AHTO: An Introductory Retrospective
April 27, 2022
by Global Initiatives Team
By Carly Martinez MA ’23
Editors Abraham Ramirez and Michelle Plevack
Entry-Level Professional Master’s students
When I received my acceptance email to USC, I — like many others before me — wondered how I was going to do it. I knew that I would need a support system to keep me going. My family and I were not communicating, so I was scared. I felt alone.
Partway through the fall semester of my first year, I learned about a new organization through Global Initiatives aimed at the Spanish-speaking community — Asociación Hispanohablante de Terapia Ocupacional, or “AHTO.” I was thrilled, and looked forward to being around people who spoke Spanish, which was reminiscent of my late grandmother who helped raise me.
However, I was concerned that I might not be “Mexican enough” to participate, despite speaking Spanish. ‘Was that enough?’ ‘Was my Spanish good enough?’
I anxiously brought this up during an early interaction with AHTO. When I shared my concern, this sentiment was echoed by other members who also questioned their identities due to imposed cultural markers, which can feel a lot like gatekeeping. I learned that, like me, they too were in this in-between place, where we were left asking ourselves where we belong and if we were enough.
I recently told a friend that the reason why microaggressions are so insidious, is that they’re often so small that they can make you question whether you are overreacting to a situation or if it even took place the way you remember. This has been my experience as a member of a minoritized group — the feeling that I am living through a continuous microaggression, and left wondering if I am making things up or should be happy with the way things are. Or, are there legitimate reasons to be unhappy and should I ask for more? It’s a bit like being in a toxic relationship, and it can mess with your head, particularly when it weighs on you alongside class assignments.
As I began compiling stories of my fellow students’ experiences, the triumphs and challenges overheard at AHTO meetings at socials and at conferences, I began to see connections that had not been previously apparent to me. That’s not only amongst Latine* students at Chan, but other minoritized students as well. Conversations have taken place that require action and advocacy. They still are, and they probably always will, leaving a need to ask for more on an ongoing basis.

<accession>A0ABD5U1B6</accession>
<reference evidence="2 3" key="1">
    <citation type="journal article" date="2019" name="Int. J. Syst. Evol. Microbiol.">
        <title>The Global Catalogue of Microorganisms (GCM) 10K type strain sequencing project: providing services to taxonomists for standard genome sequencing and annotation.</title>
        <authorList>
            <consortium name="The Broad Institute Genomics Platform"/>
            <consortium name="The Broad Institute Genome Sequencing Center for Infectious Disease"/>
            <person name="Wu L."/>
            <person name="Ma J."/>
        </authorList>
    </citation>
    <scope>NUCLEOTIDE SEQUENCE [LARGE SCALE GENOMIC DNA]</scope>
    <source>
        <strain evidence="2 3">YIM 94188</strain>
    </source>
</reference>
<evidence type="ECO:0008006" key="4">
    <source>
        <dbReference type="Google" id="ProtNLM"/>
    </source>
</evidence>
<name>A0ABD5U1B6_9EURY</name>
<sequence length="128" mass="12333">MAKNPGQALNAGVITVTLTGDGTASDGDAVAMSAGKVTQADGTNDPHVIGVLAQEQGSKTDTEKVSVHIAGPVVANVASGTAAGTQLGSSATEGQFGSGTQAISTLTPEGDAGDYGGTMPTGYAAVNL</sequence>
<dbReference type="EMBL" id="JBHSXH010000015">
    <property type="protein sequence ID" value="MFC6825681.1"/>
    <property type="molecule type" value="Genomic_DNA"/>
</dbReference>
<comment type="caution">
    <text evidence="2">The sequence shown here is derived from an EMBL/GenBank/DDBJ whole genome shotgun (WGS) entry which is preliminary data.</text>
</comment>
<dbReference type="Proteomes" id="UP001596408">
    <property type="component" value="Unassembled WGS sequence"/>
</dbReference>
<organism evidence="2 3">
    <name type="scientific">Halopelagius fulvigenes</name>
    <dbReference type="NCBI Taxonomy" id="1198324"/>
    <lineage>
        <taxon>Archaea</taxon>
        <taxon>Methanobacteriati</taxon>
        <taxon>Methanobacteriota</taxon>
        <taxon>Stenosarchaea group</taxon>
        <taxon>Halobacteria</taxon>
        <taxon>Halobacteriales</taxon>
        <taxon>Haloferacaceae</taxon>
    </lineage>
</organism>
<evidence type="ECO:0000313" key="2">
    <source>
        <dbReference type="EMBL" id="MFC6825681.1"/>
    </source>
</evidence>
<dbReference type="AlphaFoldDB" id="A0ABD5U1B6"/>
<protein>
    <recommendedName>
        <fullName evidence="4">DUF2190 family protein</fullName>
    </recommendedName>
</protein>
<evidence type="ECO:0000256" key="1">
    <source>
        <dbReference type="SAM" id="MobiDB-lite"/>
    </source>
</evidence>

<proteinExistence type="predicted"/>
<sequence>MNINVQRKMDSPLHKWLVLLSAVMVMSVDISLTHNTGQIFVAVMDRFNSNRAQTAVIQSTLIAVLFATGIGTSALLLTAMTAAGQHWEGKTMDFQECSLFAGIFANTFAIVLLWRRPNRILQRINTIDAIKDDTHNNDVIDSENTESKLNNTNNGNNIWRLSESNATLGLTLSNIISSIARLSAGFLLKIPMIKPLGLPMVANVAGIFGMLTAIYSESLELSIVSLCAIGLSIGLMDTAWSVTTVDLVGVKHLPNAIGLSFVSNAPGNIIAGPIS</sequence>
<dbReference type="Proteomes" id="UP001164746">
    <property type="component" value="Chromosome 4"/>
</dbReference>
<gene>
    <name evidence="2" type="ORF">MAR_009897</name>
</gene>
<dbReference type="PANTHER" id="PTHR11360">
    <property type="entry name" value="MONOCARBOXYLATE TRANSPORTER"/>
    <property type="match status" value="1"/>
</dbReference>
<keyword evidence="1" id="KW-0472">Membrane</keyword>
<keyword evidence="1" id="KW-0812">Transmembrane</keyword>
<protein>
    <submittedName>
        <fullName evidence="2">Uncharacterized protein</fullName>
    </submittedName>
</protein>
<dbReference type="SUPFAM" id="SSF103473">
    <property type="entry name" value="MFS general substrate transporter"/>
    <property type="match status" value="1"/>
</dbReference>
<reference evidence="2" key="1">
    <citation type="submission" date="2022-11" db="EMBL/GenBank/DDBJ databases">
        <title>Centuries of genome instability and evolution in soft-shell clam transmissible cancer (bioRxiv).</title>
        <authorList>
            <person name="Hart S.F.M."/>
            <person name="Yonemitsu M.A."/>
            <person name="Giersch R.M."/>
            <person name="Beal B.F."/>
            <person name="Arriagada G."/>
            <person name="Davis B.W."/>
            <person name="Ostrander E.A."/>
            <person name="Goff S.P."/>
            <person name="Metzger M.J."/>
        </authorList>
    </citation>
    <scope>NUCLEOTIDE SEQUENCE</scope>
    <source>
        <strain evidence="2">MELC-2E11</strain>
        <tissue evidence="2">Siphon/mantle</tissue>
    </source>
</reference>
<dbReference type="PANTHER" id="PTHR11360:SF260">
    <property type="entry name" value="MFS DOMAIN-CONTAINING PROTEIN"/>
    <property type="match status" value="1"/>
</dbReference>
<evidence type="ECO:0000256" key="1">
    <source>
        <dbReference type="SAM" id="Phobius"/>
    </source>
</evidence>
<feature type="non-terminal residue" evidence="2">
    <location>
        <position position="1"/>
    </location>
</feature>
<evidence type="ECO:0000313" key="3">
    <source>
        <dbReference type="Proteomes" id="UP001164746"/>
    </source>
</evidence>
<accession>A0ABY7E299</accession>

This is why I am glad organizations like AHTO exist. They serve as places where I and others can verbalize our experiences and share them with others, allowing the space to process them in a way that leads to validation and support. My hope for AHTO is that it will continue to provide a platform for students to demand change from the university and express their needs in a way that will continue to elicit change, not only for the Latine population, but everyone who feels like they need to make themselves seen, heard and understood.
I hope AHTO will serve as a model for, and collaborator with students seeking empowerment and resources. It is important for us to realize our power, particularly when we work together, because it is only when we feel acknowledgement and action on the part of the division that we will be able to create goals that are SMART (Specific, Measurable, Attainable, Relevant, and Time-based). Isn’t that OK to want?
*I prefer to use Latine over Latinx or Latin@ because it works in both Spanish and English and is more inclusive. Latinx does not work in Spanish, so it is not the preferred term by some Spanish-speakers; instead it is looked down upon by many people living in the US and Latin America as a forced idea contrived by non-Latine, white folks. Please see this comic for more information and explanation.